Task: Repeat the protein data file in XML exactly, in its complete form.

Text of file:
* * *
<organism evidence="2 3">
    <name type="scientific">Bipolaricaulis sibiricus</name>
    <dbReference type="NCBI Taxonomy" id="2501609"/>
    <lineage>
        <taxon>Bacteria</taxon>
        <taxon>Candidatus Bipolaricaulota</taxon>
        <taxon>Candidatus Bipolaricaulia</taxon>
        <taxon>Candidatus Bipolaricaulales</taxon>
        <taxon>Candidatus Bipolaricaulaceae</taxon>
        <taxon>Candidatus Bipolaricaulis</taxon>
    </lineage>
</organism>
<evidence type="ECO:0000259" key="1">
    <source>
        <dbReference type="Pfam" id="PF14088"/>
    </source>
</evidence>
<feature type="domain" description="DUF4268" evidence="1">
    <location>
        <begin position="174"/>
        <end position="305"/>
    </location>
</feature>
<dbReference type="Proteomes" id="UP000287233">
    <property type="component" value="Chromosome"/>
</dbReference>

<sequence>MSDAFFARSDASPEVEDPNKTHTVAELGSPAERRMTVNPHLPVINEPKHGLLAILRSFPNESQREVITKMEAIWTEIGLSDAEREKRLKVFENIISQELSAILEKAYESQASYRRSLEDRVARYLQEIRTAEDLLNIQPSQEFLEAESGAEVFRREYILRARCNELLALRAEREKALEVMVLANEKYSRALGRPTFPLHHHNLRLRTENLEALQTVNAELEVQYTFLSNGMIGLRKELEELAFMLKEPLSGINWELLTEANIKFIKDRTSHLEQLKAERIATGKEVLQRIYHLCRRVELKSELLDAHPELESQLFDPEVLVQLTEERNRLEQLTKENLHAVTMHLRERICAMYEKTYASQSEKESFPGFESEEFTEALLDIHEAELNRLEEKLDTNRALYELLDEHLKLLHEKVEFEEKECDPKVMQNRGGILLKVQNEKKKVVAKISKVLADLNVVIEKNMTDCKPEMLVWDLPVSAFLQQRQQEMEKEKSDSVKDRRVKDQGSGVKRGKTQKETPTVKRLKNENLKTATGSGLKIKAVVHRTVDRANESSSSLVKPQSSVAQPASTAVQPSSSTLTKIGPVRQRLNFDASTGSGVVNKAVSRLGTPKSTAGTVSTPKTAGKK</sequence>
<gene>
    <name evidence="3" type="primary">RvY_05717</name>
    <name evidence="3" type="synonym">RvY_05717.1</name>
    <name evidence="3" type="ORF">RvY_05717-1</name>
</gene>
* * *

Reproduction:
<organism evidence="2 3">
    <name type="scientific">Bipolaricaulis sibiricus</name>
    <dbReference type="NCBI Taxonomy" id="2501609"/>
    <lineage>
        <taxon>Bacteria</taxon>
        <taxon>Candidatus Bipolaricaulota</taxon>
        <taxon>Candidatus Bipolaricaulia</taxon>
        <taxon>Candidatus Bipolaricaulales</taxon>
        <taxon>Candidatus Bipolaricaulaceae</taxon>
        <taxon>Candidatus Bipolaricaulis</taxon>
    </lineage>
</organism>
<evidence type="ECO:0000259" key="1">
    <source>
        <dbReference type="Pfam" id="PF14088"/>
    </source>
</evidence>
<feature type="domain" description="DUF4268" evidence="1">
    <location>
        <begin position="174"/>
        <end position="305"/>
    </location>
</feature>
<dbReference type="Proteomes" id="UP000287233">
    <property type="component" value="Chromosome"/>
</dbReference>

<sequence>MSDAFFARSDASPEVEDPNKTHTVAELGSPAERRMTVNPHLPVINEPKHGLLAILRSFPNESQREVITKMEAIWTEIGLSDAEREKRLKVFENIISQELSAILEKAYESQASYRRSLEDRVARYLQEIRTAEDLLNIQPSQEFLEAESGAEVFRREYILRARCNELLALRAEREKALEVMVLANEKYSRALGRPTFPLHHHNLRLRTENLEALQTVNAELEVQYTFLSNGMIGLRKELEELAFMLKEPLSGINWELLTEANIKFIKDRTSHLEQLKAERIATGKEVLQRIYHLCRRVELKSELLDAHPELESQLFDPEVLVQLTEERNRLEQLTKENLHAVTMHLRERICAMYEKTYASQSEKESFPGFESEEFTEALLDIHEAELNRLEEKLDTNRALYELLDEHLKLLHEKVEFEEKECDPKVMQNRGGILLKVQNEKKKVVAKISKVLADLNVVIEKNMTDCKPEMLVWDLPVSAFLQQRQQEMEKEKSDSVKDRRVKDQGSGVKRGKTQKETPTVKRLKNENLKTATGSGLKIKAVVHRTVDRANESSSSLVKPQSSVAQPASTAVQPSSSTLTKIGPVRQRLNFDASTGSGVVNKAVSRLGTPKSTAGTVSTPKTAGKK</sequence>
<gene>
    <name evidence="3" type="primary">RvY_05717</name>
    <name evidence="3" type="synonym">RvY_05717.1</name>
    <name evidence="3" type="ORF">RvY_05717-1</name>
</gene>